Software-as-a-service (SaaS) is one of the biggest challenges facing chief information security officers (CISOs).
The model of supplying software over the internet, also know as cloud computing, often involves users of the service sending data outside the organisations to third party suppliers.
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The challenge is around the governance required to ensure data is secure, says Patrick Tarpey, head of information systems security at communications regulator Ofcom.
Most CISOs are likely to face this problem in the next year with 90% of organisations planning to maintain or grow their usage of SaaS, according to analyst Gartner.
There is an increased demand for SaaS from the business, says Tarpey, because of the lower cost and minimal internal footprint.
From a security point of view, however, it requires a security audit-like approach to ascertain if the SaaS supplier is using all the necessary data protection controls.
"If they are processing credit card details, it is important to find out if they are following the payment card industry standard," says Tarpey.
CISOs also need to know where data is stored, how securely it is stored, if supplier employees are security checked, and that data is properly disposed of.
"Ofcom often regulates on issues that are market sensitive and can affect a share price, so one has to be confident that the supplier is secure," says Tarpey.
It is doubtful, he says, that many organisations or their customers and partners will be happy with the idea that there is no definite control over the way data is handled.
There has to be greater transparency from SaaS suppliers and a willingness to answer searching questions about data backup, security and disposal.
"If SaaS suppliers want the business, they will answer the questions, and in time this become standard practice as the market matures," says Tarpey.
Another big challenge to CISOs is the increasing use in the workplace of smart phones that can access the internet.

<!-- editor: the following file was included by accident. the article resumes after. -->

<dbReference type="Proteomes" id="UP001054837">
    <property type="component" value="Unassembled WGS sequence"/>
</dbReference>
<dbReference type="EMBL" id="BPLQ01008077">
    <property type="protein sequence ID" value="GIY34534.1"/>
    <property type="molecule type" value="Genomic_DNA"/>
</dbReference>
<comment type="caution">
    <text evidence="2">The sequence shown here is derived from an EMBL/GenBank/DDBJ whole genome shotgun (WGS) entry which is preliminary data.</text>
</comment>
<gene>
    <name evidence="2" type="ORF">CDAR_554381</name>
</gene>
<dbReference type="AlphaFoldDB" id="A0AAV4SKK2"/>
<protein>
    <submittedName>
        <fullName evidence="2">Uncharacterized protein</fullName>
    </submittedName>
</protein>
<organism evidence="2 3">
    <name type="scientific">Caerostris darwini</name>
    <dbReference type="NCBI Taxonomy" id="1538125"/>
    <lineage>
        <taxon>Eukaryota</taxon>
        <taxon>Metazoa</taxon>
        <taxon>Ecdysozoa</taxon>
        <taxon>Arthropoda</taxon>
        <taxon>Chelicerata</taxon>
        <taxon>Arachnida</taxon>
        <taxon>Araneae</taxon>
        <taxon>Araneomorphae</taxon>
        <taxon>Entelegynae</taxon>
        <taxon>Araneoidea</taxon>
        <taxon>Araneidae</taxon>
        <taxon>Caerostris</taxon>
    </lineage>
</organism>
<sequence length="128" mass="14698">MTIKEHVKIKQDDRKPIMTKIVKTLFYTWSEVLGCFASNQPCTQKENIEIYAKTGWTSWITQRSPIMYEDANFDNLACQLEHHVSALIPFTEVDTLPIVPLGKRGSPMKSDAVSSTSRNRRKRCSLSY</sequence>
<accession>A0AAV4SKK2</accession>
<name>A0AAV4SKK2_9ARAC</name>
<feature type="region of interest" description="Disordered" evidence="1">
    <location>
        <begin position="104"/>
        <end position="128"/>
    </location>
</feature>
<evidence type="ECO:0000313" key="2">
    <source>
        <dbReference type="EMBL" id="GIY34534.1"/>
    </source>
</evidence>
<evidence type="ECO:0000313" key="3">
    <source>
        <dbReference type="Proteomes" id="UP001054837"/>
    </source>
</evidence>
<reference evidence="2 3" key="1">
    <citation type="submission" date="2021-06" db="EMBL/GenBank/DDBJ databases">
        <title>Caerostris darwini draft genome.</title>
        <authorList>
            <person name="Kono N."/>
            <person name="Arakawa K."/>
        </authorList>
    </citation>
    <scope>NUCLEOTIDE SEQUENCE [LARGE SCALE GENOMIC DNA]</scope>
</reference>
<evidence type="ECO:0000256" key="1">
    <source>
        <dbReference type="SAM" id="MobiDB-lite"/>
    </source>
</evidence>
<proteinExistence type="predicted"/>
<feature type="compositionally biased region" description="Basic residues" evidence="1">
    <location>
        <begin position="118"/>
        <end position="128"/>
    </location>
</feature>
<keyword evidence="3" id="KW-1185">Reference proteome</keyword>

"There is a push from the business to use personal devices like Apple iPhones, but that requires encryption to avoid data privacy issues," says Tarpey.
Ofcom requires that all laptop computers and removable media are encrypted.
CISOs also need to maintain strict control over what consumer devices can be plugged into the corporate network.
The more devices that are allowed to connect to the network, says Tarpey, the more security vulnerabilities and security patches that need to be managed.
"End-point control is important so there is no free-for-all on the network that allows users to plug in any device and potentially leach information," he says.
Policies that reflect the data protection goals of the organisation are just as important to back up the technical controls.
Tarpey says technical controls can always be bypassed by tech-savvy users so organisations need to be able to impose sanctions for failing to follow policy.
"I would never consider releasing a technology for use in the business without having a policy in place to govern its use," says Tarpey.
Policy dictates that BlueTooth capabilities of consumer-style PCs are disabled by default to prevent users setting up personal area networks.
"This sounds inflexible, but the business need for security has to be balanced against the availability of new technology," says Tarpey.
Although all Ofcom IT policies are available in an easy to understand format on the intranet, users are continually reminded of best practice, says Tarpey.
One of the main forms of communication used by Ofcom is the in-house magazine, which includes weekly security tips on topics such as spam, phishing and Trojans.
Polices are also important in setting user expectations. For example, users connecting to Ofcom's wireless network are told it is for Ofcom use only with approved devices.
Simplicity, policy, communication and control are the watchwords for successful security strategies, according to Tarpey.